Older adults face a unique set of safety concerns during the hot summer months. This population is more susceptible to heat-related illness because seniors have a higher sensitivity to heat, and it takes them longer to recover when they are overheated.
It is important for seniors to be proactive and take extra precautions to avoid illness during the summer. Rhealynn Nofuente, a nurse practitioner at the Sharp Senior Health Center in downtown San Diego, offers seniors six tips to stay safe.
Dehydration occurs when your body is losing too much water. “Seniors are prone to dehydration because they aren’t able to conserve as much water as they could when they were younger,” says Nofuente. “To avoid dehydration, they should aim to drink six to eight glasses of water a day, and even more if they plan to be in the sun.”
Older adults should be aware of the signs and symptoms that cause dehydration, which include:
- Increased thirst
- Dry mouth or cracked lips
- Low urine output
- Having dark or concentrated urine
- Muscle weakness
- Speech difficulties
Gardening is a popular summertime activity, but it can also put older adults at risk for tetanus infection. Tetanus lives in the soil and can enter the body through small cuts in the skin. Seniors should wear gardening gloves, whenever possible, to help lower their risk for skin irritations and cuts.
“Older adults should also make sure they are up to date on their tetanus, diphtheria and pertussis (Tdap) vaccinations to help prevent illness,” says Nofuente. Current Sharp Senior Health Center patients with Medicare can receive free vaccinations.
3. Be aware of certain medications and sun exposure.
Certain medications, such as antibiotics, can cause sensitivity to sunlight and increase the risk of sunburn, says Nofuente. A diuretic, or “water pill,” can put you at risk for increased dehydration. Additionally, some medications are affected by heat and can become less effective if stored at temperatures higher than room temperature (approximately 72° F). It is important for a senior to talk to their primary care doctor for more information on the potential side effects of their medications.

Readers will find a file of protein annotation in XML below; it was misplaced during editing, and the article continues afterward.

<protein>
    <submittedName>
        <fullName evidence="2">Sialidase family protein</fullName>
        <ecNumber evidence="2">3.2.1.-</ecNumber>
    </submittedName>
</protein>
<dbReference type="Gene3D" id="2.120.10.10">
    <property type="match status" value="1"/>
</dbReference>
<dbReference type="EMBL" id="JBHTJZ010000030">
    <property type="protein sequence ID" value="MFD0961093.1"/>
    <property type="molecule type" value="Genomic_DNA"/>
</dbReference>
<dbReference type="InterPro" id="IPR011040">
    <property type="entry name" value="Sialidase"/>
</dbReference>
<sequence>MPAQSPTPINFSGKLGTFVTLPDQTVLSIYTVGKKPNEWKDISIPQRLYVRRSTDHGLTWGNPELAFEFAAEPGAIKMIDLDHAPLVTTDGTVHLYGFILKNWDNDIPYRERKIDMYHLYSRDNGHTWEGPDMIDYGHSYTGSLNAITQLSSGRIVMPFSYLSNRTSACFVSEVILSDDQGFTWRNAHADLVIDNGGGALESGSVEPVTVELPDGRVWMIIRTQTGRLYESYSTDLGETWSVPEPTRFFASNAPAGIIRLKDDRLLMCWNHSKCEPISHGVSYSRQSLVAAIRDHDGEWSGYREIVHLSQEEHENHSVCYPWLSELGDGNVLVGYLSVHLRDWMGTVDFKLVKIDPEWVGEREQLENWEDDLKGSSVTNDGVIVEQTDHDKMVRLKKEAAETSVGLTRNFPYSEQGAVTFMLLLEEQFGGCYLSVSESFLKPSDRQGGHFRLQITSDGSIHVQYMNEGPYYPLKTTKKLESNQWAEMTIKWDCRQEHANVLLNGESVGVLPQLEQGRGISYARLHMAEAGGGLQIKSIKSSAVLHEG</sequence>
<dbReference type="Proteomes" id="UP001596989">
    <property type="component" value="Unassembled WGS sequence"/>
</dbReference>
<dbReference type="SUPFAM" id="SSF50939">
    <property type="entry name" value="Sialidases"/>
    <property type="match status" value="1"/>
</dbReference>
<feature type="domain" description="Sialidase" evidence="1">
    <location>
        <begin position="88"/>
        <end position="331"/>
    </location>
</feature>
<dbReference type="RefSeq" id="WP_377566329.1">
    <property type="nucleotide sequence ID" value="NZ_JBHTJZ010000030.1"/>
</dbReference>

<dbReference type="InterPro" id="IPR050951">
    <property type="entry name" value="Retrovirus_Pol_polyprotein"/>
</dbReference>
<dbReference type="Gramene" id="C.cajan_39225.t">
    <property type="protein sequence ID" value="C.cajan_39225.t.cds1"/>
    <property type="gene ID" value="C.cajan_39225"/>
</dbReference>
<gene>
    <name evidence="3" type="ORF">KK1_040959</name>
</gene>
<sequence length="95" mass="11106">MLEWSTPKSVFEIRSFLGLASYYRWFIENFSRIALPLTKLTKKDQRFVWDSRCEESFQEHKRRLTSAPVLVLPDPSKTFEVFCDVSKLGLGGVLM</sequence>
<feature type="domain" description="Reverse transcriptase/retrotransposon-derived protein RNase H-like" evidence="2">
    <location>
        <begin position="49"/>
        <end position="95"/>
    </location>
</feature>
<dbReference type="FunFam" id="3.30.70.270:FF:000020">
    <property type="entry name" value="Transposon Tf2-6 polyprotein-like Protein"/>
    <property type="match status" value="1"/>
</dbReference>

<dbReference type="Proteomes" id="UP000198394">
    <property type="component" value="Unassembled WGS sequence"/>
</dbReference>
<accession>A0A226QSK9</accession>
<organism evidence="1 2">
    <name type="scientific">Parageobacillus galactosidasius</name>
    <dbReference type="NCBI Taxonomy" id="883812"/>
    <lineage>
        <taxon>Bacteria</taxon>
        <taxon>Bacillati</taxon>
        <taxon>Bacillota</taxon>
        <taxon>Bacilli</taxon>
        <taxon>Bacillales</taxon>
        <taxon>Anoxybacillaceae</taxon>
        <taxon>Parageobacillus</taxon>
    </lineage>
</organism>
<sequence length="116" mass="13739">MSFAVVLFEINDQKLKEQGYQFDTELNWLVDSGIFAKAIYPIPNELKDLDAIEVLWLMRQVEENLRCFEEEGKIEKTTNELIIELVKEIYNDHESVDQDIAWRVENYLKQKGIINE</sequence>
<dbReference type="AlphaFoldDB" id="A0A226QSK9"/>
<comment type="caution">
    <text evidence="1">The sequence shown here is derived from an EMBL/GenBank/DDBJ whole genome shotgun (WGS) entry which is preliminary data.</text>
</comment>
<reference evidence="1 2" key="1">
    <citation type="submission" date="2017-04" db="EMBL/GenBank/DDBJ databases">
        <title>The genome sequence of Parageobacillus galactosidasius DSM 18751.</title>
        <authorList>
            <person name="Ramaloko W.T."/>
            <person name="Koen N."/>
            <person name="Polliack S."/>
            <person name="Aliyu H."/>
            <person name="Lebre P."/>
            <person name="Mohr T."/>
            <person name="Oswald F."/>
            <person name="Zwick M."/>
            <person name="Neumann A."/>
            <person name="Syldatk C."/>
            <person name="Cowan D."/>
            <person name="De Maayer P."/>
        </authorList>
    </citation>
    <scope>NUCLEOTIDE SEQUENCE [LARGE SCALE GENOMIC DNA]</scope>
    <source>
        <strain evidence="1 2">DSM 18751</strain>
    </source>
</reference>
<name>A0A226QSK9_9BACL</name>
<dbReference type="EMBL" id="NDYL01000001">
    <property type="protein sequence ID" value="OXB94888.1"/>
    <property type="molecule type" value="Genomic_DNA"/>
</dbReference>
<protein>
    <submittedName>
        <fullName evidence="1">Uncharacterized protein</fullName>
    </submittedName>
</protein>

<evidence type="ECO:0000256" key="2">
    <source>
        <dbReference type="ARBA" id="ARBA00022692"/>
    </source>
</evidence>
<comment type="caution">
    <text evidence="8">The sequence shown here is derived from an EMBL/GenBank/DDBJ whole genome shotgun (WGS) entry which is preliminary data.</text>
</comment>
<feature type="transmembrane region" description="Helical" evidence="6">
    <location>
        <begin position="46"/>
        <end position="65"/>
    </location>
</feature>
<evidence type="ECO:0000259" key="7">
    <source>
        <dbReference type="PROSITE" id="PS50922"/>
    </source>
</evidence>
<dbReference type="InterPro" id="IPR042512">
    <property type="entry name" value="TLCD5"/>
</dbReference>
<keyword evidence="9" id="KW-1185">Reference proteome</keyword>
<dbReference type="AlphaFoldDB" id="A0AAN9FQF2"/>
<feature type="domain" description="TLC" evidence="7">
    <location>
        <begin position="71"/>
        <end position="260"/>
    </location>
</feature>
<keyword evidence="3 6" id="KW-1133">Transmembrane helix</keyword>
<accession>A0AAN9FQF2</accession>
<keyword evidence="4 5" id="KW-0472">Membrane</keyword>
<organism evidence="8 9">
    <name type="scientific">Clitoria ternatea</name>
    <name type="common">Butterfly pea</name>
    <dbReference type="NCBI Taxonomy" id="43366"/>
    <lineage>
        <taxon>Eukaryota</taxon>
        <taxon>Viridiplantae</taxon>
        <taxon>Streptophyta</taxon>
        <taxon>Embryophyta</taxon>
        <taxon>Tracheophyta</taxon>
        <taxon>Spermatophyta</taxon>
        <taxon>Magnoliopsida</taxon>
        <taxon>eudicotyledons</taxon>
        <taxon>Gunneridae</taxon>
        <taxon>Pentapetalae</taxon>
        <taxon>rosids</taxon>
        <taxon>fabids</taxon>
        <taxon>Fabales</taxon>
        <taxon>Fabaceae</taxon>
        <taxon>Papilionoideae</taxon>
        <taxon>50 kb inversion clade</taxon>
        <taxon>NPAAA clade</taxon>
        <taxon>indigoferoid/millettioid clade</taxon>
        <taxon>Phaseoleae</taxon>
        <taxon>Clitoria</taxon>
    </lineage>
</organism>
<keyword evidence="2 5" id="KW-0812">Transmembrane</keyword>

4. Keep cool and avoid direct sun exposure.
If possible, seniors should try to stay indoors between 10 am and 4 pm, when the sun’s rays are the strongest. “If an older adult does not have an air conditioner in their home, San Diego County has designated ‘Cool Zones’ around the county, where they can cool off in an air-conditioned environment,” says Nofuente. (View the list of designated Cool Zones.)
5. Wear appropriate clothing.
When possible, seniors should try to wear loose, light-colored, protective clothing and avoid dark-colored clothing, which may absorb the heat, says Nofuente. Older adults are also encouraged to wear a wide-brimmed hat and sunglasses when outside to avoid sunburn.
Sunscreen also protects against harmful sun rays, which can cause skin cancer. The American Academy of Dermatology recommends a sunscreen with “broad spectrum” protection and an SPF of at least 30, which blocks 97% of the sun’s UVB rays. Sunscreen should be applied 30 minutes prior to sun exposure, reapplied every two hours, and immediately reapplied after swimming or sweating.
6. Stay connected to family and friends.
“For seniors, having a good support system is important not only during these warm summer months, but at all times,” says Nofuente. During the summer, the heat can isolate seniors from loved ones. Seniors should let their friends or family know if they need extra help and keep their medical providers up to date about any of their health concerns.
For the news media: To talk with Rhealynn Nofuente, nurse practitioner, about seniors and summer safety for an upcoming story, contact Erica Carlson, senior public relations specialist, at firstname.lastname@example.org.